Today I read a chapter from Don Wettrick’s book, Pure Genius: Building a culture of innovation and taking 20% time to the next level.

Reading this chapter on 20% time was a wonderful moment in my day. It turned out to be exactly what I needed to read today.

Last semester, I taught a course called Adventure Tourism Project – it was the first time our department offered the course, and I had developed it based on PBL pedagogy. Like any new course, there were things I really wanted to improve. I was stuck, though, on one aspect of the course that didn’t fit with anything I read about PBL: in this course, instead of the teacher proposing a driving question and the students deciding how to go about answering it, the foundation of the course was that students would design their own question based on their own interests. What this looked like in my classroom was that I had 3 groups of 2-3 students working on 3 very different projects, all of which I had to somehow tie in to the competency for the course.

I suppose a name doesn’t really make much difference to the outcome of the course, but reading the term “Passion-based learning” made all the difference to me today.

It is so hard to find tools for use at the college level. Most of what is out there (rubrics, strategies, topics, curriculum links) is for primary or high school. So I had to do some adapting and since it was my first time implementing PBL, I tried to stick to the formula as much as possible. However, the formula didn’t work so well for what I can now call passion-based learning. After reading the chapter (whoa! wait till I read the book!), I have some ideas of where I can tweak assessments, classroom management, class planning, and the expectations I have of myself and of my students.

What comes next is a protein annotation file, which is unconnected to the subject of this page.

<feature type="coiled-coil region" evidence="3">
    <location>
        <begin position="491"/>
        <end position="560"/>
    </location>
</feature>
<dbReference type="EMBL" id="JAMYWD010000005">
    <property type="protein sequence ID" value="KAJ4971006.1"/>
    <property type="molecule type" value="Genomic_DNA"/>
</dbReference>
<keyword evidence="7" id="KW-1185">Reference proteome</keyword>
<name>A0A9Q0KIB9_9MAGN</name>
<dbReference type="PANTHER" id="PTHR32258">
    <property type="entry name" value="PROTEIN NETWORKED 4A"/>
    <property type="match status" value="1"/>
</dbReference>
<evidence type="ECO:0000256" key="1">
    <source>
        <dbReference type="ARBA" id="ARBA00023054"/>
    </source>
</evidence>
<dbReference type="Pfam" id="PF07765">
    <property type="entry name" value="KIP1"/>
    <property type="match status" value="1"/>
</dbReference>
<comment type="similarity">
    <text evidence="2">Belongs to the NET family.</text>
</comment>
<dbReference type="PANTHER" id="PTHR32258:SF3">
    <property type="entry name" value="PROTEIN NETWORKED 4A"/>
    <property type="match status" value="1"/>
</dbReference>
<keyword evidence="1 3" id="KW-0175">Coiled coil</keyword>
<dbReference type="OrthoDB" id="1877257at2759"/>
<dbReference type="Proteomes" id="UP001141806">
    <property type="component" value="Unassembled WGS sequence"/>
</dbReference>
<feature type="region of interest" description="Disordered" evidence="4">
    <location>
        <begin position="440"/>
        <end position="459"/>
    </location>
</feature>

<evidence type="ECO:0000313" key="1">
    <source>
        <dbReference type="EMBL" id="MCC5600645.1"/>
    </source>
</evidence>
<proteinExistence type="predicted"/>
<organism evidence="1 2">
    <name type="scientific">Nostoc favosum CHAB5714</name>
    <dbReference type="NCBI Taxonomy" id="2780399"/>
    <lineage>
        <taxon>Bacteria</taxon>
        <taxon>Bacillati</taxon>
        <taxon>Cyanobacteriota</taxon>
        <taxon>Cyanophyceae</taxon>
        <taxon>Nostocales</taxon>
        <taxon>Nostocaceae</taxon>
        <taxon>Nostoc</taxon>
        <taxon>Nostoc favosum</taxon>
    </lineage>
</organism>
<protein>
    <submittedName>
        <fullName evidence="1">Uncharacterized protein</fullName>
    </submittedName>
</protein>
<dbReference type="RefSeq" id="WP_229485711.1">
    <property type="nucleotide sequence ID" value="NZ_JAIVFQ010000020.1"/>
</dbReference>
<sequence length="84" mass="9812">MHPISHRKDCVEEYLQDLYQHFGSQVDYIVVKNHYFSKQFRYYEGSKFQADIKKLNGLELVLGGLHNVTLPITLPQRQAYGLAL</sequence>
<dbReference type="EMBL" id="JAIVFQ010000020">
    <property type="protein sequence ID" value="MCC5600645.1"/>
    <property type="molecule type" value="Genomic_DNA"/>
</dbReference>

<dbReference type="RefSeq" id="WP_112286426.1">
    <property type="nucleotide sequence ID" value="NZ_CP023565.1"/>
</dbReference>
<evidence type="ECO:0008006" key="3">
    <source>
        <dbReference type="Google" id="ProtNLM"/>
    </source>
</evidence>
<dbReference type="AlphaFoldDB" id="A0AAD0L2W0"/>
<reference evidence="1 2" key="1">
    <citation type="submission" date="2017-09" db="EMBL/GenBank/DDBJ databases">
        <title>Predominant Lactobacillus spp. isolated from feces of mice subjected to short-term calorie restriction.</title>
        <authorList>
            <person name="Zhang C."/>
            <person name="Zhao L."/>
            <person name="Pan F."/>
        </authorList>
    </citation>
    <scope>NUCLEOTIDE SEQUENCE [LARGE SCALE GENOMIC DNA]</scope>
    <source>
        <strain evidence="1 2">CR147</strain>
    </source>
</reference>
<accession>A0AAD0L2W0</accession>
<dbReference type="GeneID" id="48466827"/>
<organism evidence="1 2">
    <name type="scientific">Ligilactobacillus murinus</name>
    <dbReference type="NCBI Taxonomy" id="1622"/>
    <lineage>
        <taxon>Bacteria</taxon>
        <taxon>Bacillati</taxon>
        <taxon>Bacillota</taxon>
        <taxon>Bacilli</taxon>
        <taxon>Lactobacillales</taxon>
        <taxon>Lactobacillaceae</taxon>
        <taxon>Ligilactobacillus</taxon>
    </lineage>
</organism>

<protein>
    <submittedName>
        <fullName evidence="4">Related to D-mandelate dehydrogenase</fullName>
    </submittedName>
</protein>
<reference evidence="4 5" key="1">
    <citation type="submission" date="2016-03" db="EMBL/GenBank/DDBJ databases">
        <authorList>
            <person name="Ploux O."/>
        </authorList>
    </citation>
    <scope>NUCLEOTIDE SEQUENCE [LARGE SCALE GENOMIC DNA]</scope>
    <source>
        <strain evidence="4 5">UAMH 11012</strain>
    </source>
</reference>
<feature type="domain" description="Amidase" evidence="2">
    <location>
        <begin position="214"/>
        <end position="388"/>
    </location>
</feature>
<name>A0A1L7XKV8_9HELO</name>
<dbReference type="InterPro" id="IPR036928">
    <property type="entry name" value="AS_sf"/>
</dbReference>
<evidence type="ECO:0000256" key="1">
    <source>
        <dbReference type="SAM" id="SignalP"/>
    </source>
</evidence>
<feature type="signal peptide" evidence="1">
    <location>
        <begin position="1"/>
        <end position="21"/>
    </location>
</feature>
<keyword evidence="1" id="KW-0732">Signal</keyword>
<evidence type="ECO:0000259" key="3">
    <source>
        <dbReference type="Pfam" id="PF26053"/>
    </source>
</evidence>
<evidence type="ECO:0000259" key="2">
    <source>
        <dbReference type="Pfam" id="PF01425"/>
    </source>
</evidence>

Reading all of Wettrick’s own failures and what he learned from them turned around my perspective (I had been down about the failures I experienced).

I realized that I need to be more compassionate towards myself as a learner and a risk-taker, and use failures as opportunities to improve while not getting down on myself for them.

learn from mistakes
Krissy Venosdale teachfactory.com

Wettrick discusses the value of having students submit project proposals and I recognize the list of proposal elements as important to this course. Most of these (checked) I used in the course I gave:

  • a driving question √
  • a list of objectives √
  • a collaborator/mentor for the group (I had required an “outside expert” but did not make this a non-negotiable)
  • A list of learning objectives that will be attained √
  • A deadline (I allowed this to be too fluid…)
  • The point value – or as I required, assessment criteria for the finished product √

Yesterday, I felt down about the ways in which my course had failed, in which I had not lived up to my own expectations. Today I feel proud of what I was able to do, and ready to search for solutions and make the course what our department and our students want it to be.

 

 

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